By the time a 45-day-old blue petrel chick emerges from its burrow to embark on its maiden foraging flight, both parents have taken off, leaving the youngster to fend for itself. So how does the youngster know what to look for when hunting krill? Gabrielle Nevitt is fascinated by the way procellariiform seabirds, such as blue petrels and thin billed prions, track down food with their sense of smell, and wondered whether the youngsters recognise their prey's smell even before they have left their burrow. Working with Henri Weimerskirch and Francesco Bonadonna in France, Nevitt and her lab decided to test the chick's responses to a range of smells, some of which they'd encounter in their natural surroundings(p. 1615).
However, Nevitt suddenly had to cry off on the eve of departing for the sub-Antarctic, so Greg Cunningham stepped into the breach and headed south to join Weimerskirch's team, where they intended to record the chick's reactions using a noninvasive electrophysiological test. And when they finally arrived at the shack that would be their laboratory for the next month, the electricity supply was too unreliable to use for the sensitive tests; `it was a frustrating time' remembers Nevitt. But Cunningham had a backup plan. Just before leaving California, he had read a paper describing how sleeping chicken chicks responded to puffs of odours by `peeping' gently in their sleep. Could he get the same response from dozing petrel chicks?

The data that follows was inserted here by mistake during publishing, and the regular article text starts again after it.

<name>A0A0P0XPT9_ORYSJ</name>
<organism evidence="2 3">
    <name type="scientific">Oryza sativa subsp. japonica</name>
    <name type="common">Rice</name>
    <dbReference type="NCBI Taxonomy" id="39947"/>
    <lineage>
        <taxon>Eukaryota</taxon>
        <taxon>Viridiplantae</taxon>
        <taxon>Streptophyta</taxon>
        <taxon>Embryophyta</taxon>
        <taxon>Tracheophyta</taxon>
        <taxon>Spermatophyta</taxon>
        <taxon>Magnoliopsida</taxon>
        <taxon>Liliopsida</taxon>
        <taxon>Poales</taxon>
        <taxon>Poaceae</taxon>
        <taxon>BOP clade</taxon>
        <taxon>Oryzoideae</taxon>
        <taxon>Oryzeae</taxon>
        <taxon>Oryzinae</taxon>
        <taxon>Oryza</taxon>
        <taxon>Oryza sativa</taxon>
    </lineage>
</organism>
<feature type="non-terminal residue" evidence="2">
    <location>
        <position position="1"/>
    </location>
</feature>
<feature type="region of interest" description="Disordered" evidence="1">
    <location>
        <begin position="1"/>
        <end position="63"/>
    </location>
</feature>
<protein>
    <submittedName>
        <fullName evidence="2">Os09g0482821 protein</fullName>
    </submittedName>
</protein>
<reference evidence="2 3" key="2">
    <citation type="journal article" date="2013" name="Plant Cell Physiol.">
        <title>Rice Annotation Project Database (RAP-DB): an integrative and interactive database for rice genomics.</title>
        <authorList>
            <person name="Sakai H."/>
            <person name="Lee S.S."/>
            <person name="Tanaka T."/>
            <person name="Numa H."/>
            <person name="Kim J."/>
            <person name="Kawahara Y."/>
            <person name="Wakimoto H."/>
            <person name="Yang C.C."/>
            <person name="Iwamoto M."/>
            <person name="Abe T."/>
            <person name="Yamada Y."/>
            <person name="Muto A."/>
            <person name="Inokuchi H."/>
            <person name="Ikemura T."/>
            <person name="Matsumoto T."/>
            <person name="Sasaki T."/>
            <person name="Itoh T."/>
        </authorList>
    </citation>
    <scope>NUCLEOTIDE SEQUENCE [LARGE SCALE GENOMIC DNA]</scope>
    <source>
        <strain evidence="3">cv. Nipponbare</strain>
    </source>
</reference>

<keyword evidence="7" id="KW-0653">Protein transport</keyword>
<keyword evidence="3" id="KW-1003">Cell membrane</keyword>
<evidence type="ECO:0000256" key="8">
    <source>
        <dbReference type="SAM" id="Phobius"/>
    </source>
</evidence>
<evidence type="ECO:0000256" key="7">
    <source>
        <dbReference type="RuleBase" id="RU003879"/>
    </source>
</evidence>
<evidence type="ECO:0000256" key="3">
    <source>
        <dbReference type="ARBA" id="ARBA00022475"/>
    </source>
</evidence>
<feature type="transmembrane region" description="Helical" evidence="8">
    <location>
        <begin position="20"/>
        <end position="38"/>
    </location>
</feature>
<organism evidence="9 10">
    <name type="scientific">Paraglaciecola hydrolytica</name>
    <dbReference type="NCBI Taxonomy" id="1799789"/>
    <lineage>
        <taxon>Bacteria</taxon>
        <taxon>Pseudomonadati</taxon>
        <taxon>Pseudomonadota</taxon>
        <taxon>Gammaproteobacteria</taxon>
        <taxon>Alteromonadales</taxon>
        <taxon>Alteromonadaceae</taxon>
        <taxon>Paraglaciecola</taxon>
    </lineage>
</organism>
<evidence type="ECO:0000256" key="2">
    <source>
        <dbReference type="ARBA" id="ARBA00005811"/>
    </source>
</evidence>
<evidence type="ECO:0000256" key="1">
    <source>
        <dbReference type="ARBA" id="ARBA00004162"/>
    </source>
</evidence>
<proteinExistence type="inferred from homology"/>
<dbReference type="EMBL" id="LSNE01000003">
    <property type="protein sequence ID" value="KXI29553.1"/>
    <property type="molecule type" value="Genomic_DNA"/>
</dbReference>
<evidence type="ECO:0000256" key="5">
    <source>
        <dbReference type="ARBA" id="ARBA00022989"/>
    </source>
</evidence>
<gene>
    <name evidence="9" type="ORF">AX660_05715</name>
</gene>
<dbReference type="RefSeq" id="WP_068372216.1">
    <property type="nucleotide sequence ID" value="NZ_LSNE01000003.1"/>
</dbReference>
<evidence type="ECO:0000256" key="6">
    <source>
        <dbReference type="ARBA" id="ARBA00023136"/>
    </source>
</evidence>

He headed back out to the nesting site to retrieve chicks from their burrows, before lulling them to sleep with the warmth from a light bulb and testing out their nostrils with dimethyl sulphide (DMS). The simple approach worked spectacularly well! The blue petrels and prions stirred, and sometimes even woke up, whenever Cunningham puffed a whiff of DMS past their nostrils,while the diving petrel's slumber remained undisturbed.
Nevitt admits she was surprised by the diving petrel's lack of response to DMS, but it could be related to their hunting strategy. There is evidence that both blue petrels and prions hunt by tracking the plumes of dimethyl sulphide that mark the site of a krill swarm, while diving petrels `fly like bumble bees over the ocean, attacking waves and... diving a considerable distance'and probably rely less on their sense of smell while tracking prey. In fact,Nevitt believes that the diving petrel chicks probably can smell DMS, but`they don't respond to it in this context' she explains.
Nevitt is delighted that such a low-tech approach has proved so successful,allowing the team to reliably test large numbers of chicks in Antarctica's inhospitable conditions in the most peaceful way imaginable.